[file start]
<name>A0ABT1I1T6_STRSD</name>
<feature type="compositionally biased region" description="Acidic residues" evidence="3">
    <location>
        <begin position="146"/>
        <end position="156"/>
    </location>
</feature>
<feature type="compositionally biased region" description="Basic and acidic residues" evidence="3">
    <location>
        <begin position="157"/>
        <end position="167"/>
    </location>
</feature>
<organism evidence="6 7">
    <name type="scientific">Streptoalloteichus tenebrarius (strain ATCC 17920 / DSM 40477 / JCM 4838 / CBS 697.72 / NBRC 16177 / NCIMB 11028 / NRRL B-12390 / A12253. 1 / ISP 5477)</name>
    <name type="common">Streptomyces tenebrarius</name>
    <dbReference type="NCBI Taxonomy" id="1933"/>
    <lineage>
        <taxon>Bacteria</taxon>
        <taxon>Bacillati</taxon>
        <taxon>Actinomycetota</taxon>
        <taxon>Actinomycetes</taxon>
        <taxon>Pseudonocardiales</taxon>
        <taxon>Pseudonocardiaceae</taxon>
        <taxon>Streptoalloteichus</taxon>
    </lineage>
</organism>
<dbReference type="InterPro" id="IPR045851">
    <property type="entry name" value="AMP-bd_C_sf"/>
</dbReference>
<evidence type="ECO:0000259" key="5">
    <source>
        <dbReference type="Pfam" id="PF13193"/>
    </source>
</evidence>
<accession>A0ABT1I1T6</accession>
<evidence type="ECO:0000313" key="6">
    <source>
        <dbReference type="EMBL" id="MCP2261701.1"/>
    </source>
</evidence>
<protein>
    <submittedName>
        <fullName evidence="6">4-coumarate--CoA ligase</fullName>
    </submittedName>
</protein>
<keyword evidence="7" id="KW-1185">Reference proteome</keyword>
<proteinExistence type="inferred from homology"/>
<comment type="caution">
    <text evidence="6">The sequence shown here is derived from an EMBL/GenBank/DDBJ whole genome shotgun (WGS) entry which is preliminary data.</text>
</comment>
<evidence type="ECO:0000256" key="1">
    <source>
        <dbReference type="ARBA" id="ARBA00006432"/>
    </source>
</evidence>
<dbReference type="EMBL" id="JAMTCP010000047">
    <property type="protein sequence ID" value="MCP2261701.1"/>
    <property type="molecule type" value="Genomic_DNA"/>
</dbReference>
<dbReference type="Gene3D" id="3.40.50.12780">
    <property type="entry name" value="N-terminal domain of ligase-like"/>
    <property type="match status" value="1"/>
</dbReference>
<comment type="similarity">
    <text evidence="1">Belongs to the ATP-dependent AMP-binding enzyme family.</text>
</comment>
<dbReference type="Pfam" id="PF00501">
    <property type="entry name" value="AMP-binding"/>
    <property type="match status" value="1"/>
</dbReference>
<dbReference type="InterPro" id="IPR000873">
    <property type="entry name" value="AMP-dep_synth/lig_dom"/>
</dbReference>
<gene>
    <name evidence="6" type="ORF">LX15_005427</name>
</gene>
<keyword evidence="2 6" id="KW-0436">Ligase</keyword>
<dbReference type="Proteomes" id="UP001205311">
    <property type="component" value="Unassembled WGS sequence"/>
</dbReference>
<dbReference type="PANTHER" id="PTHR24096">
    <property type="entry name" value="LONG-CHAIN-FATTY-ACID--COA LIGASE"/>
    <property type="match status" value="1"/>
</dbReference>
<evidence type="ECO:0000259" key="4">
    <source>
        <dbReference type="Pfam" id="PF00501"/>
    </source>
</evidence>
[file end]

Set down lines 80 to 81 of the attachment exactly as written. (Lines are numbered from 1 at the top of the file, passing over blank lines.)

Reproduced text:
    <property type="component" value="Unassembled WGS sequence"/>
</dbReference>